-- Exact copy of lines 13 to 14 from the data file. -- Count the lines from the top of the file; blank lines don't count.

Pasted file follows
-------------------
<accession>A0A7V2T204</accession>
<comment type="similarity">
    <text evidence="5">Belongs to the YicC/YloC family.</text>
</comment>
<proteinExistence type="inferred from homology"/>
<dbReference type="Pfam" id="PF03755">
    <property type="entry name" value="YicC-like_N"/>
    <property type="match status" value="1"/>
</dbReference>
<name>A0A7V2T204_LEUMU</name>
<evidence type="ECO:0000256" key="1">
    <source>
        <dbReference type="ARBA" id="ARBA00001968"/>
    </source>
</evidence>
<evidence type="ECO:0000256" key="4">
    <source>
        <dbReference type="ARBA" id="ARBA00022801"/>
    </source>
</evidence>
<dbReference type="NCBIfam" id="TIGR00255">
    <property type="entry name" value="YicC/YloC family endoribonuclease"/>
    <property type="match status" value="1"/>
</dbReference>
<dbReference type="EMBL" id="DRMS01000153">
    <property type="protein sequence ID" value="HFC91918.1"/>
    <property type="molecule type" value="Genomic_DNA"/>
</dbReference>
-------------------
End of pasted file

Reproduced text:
        <dbReference type="ARBA" id="ARBA00001968"/>
    </source>